When you’re in the midst of The Encounter, it is an aural rollercoaster. In its aftermath, the show leaves you with intellectual whiplash. So much comes flying at you it might take a few days for your mind to catch-up. But the layers of ideas that underpin the show make this an unexpected and probing Broadway offering.
For almost the entire performance, the audience wears headphones because the show is heavily reliant on binaural sound to create a sonically immersive environment (the incredibly complex sound design by Gareth Fry and Peter Malkin is a great reason to resuscitate the now-defunct Sound Design Tony award).
Once the headphones are on, creator-performer Simon McBurney begins to describe National Geographic photographer Loren McIntyre’s encounter with an “uncontacted” Amazonian tribe, the Mayoruna, in 1969. McBurney performs the voice of McIntyre as well as that of a narrator. He is intermittently interrupted in the midst of this tale, by recordings of his five-year old daughter who peppers her father with requests and queries.
As we are watching, there is no confusion as to who is talking, where we are, or what the timeline is but there is a fundamental question of whether time is, actually, a line at all. The cultural construct of time is foregrounded here particularly in this meeting between McIntyre and the Mayoruna. What different cultures seek from time, how they envision it, and how it impacts their values, rituals, and behavior plays out in our heads as McIntyre spends more and more time with the tribe. He is fascinated with their mysterious quest to “the beginning” and so are we.
As time is a construct, so is any sort of objective reality. McBurney speaks of the “collective imagination in a fiction” when we talk about borders, nations, or laws–things that do not actually exist but we believe in them. This too is something we are left to ponder.
But most of all, we become acutely aware of the act of storytelling in The Encounter–the mechanics, the microphones, the music, and the objects of theatrical manipulation (those seen and unseen). Yet, we convert these articles of stage fiction seamlessly into this aural adventure, all the while knowing it’s a trick.
Magician-like, McBurney in the beginning shows us what is up his sleeves. He explains the binural technology and demonstrates the sound effects. He asks us to think about empathy, proximity, fiction, memory, and consciousness–and then he has us confront each through the soundscape.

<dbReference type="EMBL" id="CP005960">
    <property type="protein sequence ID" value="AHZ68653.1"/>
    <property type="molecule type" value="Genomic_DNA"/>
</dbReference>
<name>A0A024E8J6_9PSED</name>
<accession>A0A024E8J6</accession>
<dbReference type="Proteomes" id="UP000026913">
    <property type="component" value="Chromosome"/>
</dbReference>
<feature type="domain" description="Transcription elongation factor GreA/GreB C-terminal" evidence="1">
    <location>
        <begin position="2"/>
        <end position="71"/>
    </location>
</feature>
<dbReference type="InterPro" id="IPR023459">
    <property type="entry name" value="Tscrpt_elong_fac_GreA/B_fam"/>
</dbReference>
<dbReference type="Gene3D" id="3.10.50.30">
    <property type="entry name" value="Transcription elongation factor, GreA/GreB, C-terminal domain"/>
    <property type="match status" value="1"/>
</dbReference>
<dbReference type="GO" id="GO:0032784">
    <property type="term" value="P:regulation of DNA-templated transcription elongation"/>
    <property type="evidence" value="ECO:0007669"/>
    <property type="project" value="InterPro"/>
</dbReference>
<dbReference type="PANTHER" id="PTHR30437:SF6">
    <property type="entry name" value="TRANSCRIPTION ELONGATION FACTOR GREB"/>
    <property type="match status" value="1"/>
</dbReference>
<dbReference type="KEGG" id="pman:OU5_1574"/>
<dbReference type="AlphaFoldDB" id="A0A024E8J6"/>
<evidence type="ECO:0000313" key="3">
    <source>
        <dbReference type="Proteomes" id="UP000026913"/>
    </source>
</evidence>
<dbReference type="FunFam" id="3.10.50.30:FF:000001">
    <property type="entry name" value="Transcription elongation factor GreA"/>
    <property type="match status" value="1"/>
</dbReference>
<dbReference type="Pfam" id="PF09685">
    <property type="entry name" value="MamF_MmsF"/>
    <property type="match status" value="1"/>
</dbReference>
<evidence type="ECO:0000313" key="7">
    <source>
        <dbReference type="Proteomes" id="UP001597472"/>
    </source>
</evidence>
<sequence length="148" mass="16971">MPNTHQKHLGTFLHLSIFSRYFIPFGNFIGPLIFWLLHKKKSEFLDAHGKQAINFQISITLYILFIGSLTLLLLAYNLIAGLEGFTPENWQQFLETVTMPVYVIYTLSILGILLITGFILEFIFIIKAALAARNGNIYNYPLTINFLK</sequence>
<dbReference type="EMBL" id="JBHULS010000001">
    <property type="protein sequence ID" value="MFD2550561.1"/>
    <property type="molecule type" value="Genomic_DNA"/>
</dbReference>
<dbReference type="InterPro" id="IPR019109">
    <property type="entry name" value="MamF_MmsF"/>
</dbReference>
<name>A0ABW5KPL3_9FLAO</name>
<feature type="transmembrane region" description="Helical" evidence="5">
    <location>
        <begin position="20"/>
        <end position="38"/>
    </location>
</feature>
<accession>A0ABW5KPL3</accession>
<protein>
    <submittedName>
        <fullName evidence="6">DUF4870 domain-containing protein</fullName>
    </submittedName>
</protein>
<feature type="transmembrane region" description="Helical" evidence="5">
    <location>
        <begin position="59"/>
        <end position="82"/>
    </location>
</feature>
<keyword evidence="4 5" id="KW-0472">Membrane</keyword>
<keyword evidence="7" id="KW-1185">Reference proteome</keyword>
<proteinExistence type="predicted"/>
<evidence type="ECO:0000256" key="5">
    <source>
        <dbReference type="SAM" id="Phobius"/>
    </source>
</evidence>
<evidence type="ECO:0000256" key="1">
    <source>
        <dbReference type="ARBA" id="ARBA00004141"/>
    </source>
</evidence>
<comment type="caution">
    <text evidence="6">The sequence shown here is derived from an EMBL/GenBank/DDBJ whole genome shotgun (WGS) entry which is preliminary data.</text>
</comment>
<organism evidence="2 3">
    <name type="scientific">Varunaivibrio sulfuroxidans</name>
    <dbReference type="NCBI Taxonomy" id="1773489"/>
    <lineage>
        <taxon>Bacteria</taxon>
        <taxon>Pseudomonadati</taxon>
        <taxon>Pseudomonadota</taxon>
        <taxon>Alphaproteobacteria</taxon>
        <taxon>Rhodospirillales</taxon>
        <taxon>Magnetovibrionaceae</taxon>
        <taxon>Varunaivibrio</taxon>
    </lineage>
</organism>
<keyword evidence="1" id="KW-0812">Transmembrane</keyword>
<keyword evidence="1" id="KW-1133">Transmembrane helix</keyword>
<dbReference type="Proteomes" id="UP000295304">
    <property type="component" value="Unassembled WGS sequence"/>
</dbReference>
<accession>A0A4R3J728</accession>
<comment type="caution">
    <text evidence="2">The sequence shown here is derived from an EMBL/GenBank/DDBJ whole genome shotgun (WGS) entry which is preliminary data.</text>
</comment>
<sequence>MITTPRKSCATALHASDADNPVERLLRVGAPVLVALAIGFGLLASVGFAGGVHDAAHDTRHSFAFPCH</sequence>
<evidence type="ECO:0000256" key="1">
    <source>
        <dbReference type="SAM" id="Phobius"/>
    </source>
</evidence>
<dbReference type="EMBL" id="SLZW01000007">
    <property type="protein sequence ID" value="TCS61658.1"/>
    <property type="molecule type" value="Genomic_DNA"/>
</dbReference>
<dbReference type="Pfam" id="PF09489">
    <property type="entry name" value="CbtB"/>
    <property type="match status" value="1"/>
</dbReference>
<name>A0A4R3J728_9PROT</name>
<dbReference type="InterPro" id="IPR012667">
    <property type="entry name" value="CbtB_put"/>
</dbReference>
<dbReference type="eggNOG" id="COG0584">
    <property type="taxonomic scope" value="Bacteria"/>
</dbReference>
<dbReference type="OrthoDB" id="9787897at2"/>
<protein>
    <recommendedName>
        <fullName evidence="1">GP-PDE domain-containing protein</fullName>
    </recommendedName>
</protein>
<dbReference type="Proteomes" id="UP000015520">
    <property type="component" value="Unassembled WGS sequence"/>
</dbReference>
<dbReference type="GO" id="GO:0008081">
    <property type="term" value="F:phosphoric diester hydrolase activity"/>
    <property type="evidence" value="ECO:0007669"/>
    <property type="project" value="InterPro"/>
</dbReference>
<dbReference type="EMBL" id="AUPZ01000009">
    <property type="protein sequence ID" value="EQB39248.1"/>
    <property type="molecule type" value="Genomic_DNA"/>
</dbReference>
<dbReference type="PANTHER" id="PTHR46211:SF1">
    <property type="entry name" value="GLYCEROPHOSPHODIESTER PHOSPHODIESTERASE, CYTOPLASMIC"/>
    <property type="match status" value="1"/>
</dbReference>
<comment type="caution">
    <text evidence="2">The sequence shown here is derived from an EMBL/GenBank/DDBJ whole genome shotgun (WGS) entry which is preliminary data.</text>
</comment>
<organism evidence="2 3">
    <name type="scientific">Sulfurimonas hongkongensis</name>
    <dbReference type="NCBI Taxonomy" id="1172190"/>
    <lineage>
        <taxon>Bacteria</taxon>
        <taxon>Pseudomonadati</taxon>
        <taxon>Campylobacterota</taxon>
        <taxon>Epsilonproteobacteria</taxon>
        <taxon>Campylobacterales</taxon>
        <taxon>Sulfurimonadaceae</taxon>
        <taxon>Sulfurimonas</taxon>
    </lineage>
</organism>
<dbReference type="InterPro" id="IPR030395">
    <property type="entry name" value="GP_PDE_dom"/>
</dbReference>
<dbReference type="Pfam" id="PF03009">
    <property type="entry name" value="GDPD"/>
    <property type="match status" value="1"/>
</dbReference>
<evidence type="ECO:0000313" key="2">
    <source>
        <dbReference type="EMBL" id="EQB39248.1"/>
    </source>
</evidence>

With the headphones, we have no distance from the events because the show is happening inside our heads. With the intimate power of sound, we give over entirely to what we hear, even if we know it is not real. We’ve been told that’s not an actual recording of a buzzing mosquito and when we hear it later as part of the artificial cacophony of jungle sounds we do not stop and question it.
On more than one occasion I nearly turned around when I heard a voice behind me, only to catch myself when I remembered it was all in the headphones.
There are moments of layered audio that feel like a meta-narrative window into McBurney’s brain as he’s pulling from different resources to construct this show–recordings of experts on indigenous cultures, the author of the book about McIntyre (the inspiration for the show). Is the performance of the McIntyre narrative in front of us simply how McBurney imagined these voices in his mind as he was reading the book?
But what of the story. In some ways, the telling of it captivates more than its contents but they serve each other. Other critics have raised the spectre of colonialism in the show. We focus on an American in the Amazon and there are moments in McIntyre’s narrative that have an anthropological edge to them. We see him participating and interpreting (possibly misinterpreting) the practices of the Mayoruna. McIntyre gives over to the Mayoruna’s way of life. There is a slight fetishization of their purity of purpose and their movement away from “civilization.”
But whether McBurney is perpetuating that by telling McIntyre’s account is less clear. As much as he has staged all of this around that narrative, it is part of a larger work designed to have us question assumptions. We are meant to dissect and analyze our faith in this heavily constructed stage reality, our collective experience, and all the sounds that have passed through the headphones.
The hardest simulacrum to accept is the staged interaction between McBurney and his child–these sequences intentionally jar us out of the Amazon and raise other questions about our own traditions of storytelling. Though still within the loose remit of the piece, these interludes read more artificial than the fake mosquitoes. Perhaps that is their purpose. A conscious reminder that none of this is really real, even if all of it has happened.